DPP: What initially drew you to weddings?
JG: I was given my first camera at the age of 15 and quickly became obsessed with photography. I photographed anything and everything, from landscapes to sports, as a high school hobby. Then I worked at a few camera shops just to be in the game and signed up for a four-year photography course. After a year I quit because they were just teaching photography out of a textbook. I wanted practical street-smart knowledge. I knocked on the door of a popular studio owned by Peter Barlow in Melbourne and basically said, “I love your work, I want to carry your bags and be your assistant.” They said yes, and I did that for the following year and a half or two years with no pay, and then ended up becoming their main photographer. “Why did I choose to knock on a wedding photographer’s door?” At first, I had wanted to be a fashion photographer and be around pretty girls, but then I thought, “Most people get married, so photographing weddings would be an easier way to make money.” And also I realized back then that this would be the best “school” to learn my craft. You’re always problem-solving when you’re shooting weddings. I consider myself a photographer, not a wedding photographer. I photograph people. That includes weddings, portraits, fashion, boudoir, anything where I direct the subject.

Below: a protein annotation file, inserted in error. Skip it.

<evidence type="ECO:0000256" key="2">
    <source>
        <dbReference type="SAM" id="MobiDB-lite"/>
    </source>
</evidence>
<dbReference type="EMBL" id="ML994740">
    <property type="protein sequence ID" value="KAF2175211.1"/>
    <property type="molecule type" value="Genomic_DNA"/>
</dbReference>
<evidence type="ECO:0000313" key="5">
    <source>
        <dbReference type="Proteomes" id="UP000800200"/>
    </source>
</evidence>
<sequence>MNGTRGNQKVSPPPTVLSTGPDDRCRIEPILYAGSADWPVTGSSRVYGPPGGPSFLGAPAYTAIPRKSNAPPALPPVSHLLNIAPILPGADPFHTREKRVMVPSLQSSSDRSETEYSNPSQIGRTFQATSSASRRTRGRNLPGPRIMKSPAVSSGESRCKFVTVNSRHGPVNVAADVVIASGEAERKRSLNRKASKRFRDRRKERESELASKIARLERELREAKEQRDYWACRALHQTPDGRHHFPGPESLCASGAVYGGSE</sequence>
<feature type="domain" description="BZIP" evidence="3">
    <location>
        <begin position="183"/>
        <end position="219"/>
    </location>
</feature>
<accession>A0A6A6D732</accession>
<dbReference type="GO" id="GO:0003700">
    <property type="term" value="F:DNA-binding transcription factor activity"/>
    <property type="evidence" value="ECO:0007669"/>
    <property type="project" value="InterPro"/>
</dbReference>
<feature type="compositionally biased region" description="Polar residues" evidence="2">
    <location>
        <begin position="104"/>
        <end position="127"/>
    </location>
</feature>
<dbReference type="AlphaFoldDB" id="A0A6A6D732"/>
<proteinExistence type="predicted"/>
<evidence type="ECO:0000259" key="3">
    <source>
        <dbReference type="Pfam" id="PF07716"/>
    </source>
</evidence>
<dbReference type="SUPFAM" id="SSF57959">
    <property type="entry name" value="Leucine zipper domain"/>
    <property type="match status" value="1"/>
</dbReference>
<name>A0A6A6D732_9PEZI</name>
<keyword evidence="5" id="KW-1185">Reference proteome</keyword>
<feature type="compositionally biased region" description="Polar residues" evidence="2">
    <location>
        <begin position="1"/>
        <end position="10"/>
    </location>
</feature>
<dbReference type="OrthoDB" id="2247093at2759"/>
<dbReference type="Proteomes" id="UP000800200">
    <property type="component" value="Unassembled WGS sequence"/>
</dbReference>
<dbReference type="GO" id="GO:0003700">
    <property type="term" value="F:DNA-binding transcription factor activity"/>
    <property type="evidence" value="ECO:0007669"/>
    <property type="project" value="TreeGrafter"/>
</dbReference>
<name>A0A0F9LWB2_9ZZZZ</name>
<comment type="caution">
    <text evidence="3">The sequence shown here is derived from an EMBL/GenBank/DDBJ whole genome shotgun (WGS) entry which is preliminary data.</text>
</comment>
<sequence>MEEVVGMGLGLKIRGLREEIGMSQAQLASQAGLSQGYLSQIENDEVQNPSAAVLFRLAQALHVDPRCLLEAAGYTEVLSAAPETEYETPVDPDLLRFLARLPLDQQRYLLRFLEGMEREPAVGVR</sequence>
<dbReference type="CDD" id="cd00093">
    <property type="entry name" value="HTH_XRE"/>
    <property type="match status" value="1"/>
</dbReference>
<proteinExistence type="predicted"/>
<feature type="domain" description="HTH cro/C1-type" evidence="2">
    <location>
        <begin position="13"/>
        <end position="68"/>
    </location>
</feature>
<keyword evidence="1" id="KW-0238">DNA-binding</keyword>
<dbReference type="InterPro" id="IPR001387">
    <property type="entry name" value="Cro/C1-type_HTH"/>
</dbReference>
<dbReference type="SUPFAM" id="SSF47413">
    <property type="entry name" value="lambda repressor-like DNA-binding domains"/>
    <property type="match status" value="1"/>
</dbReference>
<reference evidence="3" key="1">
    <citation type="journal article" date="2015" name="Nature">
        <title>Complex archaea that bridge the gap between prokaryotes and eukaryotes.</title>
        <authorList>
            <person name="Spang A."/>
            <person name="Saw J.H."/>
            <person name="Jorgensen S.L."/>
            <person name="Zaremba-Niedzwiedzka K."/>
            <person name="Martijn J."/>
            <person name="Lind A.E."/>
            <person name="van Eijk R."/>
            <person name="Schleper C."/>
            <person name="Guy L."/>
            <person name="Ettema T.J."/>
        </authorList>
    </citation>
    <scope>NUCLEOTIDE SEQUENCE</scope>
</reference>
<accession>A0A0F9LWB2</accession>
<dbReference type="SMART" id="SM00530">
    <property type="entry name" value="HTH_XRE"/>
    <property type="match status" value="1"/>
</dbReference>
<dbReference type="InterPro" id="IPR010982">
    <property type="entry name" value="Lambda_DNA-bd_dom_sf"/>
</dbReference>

DPP: How are you dealing with post-production?
JG: I believe as a business owner, we shouldn’t be doing our own Photoshop. I teach photographers about business as well. You’re wasting a lot of time because anyone can do it. People will say, “Well, no, nobody can do it like me.” Yes, that’s true. Of course, no one can do it like you, but with direction and some handholding, the work will be beautiful. My Photoshop is actually very simple. All I ask for is skin retouching and color correction. I gravitate toward a fashion magazine look to the skin, where you can see all the pores but the skin is flawless. Sometimes a little bit of nipping and tucking. You don’t see over-the-top Photoshop in my work. I don’t do vignettes, filters or actions. Some wedding photographers use a Gaussian blur on the bride, and she can sometimes look like a Barbie doll. I want my signature look to be done in camera. So that’s the way I pose, the way I light, the way I evoke emotion. That’s the soul of the image.
A wedding is one of the most important, if not the most important, days in a person’s life. It brings families together even when they’re not always united in their normal lives. To capture someone at their most excited state or at their most vulnerable is quite beautiful. There is such a rich story in front of you. A wedding is a real event. It’s made up of real moments, but it’s a beautiful fantasy world.